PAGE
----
Accelerates project completion by saving the user hundreds to thousands of: clicks to place objects, keystrokes to populate attributes, and repetitive low value decisions. DraftLogic Electrical performs thousands of calculations and measurements to give you your specified placement of lights and receptacles throughout the project.
Increases electrical systems layout accuracy by executing repetitive engineering calculations without error.
DraftLogic Electrical will place luminaires in your floor plan fully automatically or will assist you in placing them manually. There are two methods by which luminaires are placed fully automatically:
1) The zonal cavity method of placing a type of luminaire you specify in a quantity sufficient to light a space to a foot candle level you specify
2) By applying rules that place a luminaire in specific reference to a floor plan location or other object in the room.
To determine the number of luminaires needed to achieve the foot candles of light desired for a room, DraftLogic Electrical retrieves the wall, floor, and ceiling reflectances from the room, determines the volume of the room, and gathers the required information (e.g. lumens) for the luminaire specified for this room type from the Luminaire Library database.
All of this information is then run through the zonal cavity lighting formula to arrive at the quantity of the specified luminaire that need to be spread throughout the room to achieve the desired foot candles of lighting. Once the quantity of luminaires is known, DraftLogic Electrical examines the shape of the room and determines the pattern to place the lighting in. Factors affecting this decision are whether there is a T-bar grid or not, and if the luminaires have been specified as needing to be placed in end-to-end fashion in the room library record for this room type.
In a recent comparison of the results of DraftLogic Electrical's lighting calculations versus those arrived at by AGI32, the number of luminaires placed by both applications was the same for standard spaces. You can thus use DraftLogic Electrical for determining luminaire requirements and placement for all but spaces that you desire to use specialized lighting treatments in.
DraftLogic Electrical provides a number of lighting placement rules for you to select for execution with each room type you desire. When executed during the Automated Placement function in DraftLogic Electrical, the rule looks for its reference location or object and places the specified luminaire. For example, the Workbench Chain Hung Fixture Placement rule places a spread of luminaires along the length of any workbenches found in the room. An unlimited number of lighting placement rules can be added to our database.
After the lights are placed, DraftLogic Electrical will determine where luminaire tags need to be placed to ensure readers of the plotted floor plan will be able to determine which luminaire is which…but not so many tags that the floor plan is cluttered with them. The amount of tags, density of placement, and amount of buffer around each tag are all controlled by the designer with setting in our project parameters.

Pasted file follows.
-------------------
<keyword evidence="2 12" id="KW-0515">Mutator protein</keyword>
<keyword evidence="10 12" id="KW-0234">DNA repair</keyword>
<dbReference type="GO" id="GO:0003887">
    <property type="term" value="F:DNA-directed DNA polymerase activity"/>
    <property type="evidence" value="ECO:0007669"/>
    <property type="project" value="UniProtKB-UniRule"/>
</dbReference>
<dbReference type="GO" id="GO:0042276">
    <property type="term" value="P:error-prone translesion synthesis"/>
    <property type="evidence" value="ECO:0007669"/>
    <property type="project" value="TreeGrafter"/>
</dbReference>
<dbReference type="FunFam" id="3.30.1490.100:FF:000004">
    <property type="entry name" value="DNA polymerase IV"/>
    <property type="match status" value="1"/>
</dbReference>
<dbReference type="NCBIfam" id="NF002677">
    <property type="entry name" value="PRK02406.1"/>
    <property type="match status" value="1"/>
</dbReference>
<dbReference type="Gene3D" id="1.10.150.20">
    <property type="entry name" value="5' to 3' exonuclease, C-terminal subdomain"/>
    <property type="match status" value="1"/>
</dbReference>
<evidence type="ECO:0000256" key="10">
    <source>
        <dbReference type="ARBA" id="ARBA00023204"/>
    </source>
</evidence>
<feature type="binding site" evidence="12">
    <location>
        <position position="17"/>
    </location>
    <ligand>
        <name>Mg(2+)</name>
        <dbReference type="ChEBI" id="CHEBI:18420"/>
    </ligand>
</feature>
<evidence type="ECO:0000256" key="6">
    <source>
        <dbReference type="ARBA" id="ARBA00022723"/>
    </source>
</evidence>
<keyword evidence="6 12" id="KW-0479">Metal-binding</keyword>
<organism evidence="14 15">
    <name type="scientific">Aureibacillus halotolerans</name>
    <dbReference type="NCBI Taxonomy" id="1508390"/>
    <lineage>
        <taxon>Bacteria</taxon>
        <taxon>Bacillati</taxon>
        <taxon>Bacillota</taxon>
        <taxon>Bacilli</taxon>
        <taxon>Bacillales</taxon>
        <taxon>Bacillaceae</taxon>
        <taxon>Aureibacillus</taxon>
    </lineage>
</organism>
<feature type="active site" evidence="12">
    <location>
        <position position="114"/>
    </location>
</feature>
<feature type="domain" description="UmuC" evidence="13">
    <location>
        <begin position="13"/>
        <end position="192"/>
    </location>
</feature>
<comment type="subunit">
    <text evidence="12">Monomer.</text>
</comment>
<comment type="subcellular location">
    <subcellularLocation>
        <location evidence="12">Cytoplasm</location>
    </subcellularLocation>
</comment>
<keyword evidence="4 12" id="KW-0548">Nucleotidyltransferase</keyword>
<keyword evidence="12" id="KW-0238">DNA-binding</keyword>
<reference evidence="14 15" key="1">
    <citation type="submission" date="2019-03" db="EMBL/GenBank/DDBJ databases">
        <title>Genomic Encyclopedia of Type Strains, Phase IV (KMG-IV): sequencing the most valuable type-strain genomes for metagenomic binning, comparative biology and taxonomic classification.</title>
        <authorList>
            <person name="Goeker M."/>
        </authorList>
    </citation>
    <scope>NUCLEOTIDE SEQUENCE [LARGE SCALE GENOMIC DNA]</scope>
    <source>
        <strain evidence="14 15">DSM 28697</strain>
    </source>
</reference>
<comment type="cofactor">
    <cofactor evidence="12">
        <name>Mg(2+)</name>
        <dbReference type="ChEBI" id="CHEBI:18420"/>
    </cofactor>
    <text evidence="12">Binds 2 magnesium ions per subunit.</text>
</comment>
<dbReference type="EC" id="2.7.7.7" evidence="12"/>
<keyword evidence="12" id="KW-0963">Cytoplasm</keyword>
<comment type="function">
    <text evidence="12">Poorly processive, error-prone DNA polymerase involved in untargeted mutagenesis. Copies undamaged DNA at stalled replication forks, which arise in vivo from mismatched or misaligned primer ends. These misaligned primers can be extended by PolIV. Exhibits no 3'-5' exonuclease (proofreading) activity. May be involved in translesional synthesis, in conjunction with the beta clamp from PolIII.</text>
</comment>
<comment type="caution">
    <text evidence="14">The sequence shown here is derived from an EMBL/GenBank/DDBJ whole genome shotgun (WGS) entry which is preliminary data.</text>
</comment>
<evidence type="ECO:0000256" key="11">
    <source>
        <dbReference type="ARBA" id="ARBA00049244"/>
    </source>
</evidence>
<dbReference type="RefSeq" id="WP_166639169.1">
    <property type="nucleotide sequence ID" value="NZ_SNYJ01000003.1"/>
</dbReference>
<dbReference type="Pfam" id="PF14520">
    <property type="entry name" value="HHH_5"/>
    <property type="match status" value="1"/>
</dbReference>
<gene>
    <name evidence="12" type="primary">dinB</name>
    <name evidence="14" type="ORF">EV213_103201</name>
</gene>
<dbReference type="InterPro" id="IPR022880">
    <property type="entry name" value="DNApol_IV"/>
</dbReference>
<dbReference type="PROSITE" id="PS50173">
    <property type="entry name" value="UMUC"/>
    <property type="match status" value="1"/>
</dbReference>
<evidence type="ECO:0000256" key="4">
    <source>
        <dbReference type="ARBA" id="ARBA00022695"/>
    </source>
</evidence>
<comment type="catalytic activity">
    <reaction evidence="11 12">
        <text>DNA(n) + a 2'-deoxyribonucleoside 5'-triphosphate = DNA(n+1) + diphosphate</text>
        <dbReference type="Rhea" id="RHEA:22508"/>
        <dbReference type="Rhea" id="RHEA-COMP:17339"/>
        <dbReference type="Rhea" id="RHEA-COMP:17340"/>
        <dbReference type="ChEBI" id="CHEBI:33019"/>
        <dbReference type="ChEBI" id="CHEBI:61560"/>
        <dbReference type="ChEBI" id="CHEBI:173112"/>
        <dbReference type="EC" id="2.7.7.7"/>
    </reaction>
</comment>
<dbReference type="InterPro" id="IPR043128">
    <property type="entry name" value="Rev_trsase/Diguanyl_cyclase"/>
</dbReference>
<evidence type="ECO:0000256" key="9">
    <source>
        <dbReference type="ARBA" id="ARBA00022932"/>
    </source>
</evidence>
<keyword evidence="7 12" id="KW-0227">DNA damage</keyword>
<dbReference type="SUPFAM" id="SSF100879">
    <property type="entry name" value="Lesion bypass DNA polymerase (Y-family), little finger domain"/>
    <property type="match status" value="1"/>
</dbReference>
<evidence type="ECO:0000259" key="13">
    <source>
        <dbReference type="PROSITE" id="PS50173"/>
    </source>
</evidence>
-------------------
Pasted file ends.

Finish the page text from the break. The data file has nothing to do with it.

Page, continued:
Once the luminaires are placed, DraftLogic Electrical will retrieve the switching pattern specified for this room type from the Room Library database and assign switch groups based on: the switching pattern desired for the room, the allowable wattage per circuit in this project for luminaire circuits, and the physical location of the luminaires relative to the others in the room. Switches will be placed by the doors showing the required number of switches and assigned the switch groups for the room.
DraftLogic Electrical will place receptacles in your floor plan fully automatically or will assist you in placing them manually. There are two methods by which receptacles are placed fully automatically: 1) the room perimeter method of placing a type of receptacle at locations around the room in order to provide service to a maximum linear wall spacing you specify, and 2) by applying rules that place a receptacle or block cluster (which can include receptacles and/or symbols from other systems like communications) in specific reference to a floor plan location or other object in the room.
To determine the number of receptacles needed to ensure that there are receptacles on the room perimeter within the maximum receptacle spacing distance you specify for a room, DraftLogic Electrical takes several steps…all completed in milliseconds. DraftLogic Electrical retrieves the wall, window, door, and counter locations from the floor plan, determines the spaces around the room that a receptacle can or cannot be placed (e.g. not behind counters and door swings), and gathers the required information (e.g. receptacle type, wattage, spacing) for this room type from the Receptacle Library database.
All of this information is processed to arrive at the quantity of the specified receptacle that need to be spread throughout the room to achieve the desired receptacle spacing and the eligible places for receptacle placement. Receptacles are placed in allowable locations to provide the service spacing that was desired without placing too many receptacles and unnecessarily increasing construction costs.
DraftLogic Electrical provides a number of receptacle placement rules for you to select for execution with each room type you desire. When executed during the Automated Placement function in DraftLogic Electrical, the rule looks for its reference location or object and places the specified receptacle or block cluster. For example the ‘Photocopier’, ‘Fax’, and ‘Shredder’ rules place a receptacle directly behind the object’s location and assign them a suitable load. The ‘Above Counter GFI Receptacle’ rule places a GFI receptacle at the end of each counter found along the walls of the room. An unlimited number of receptacle and block cluster placement rules can be added to our database.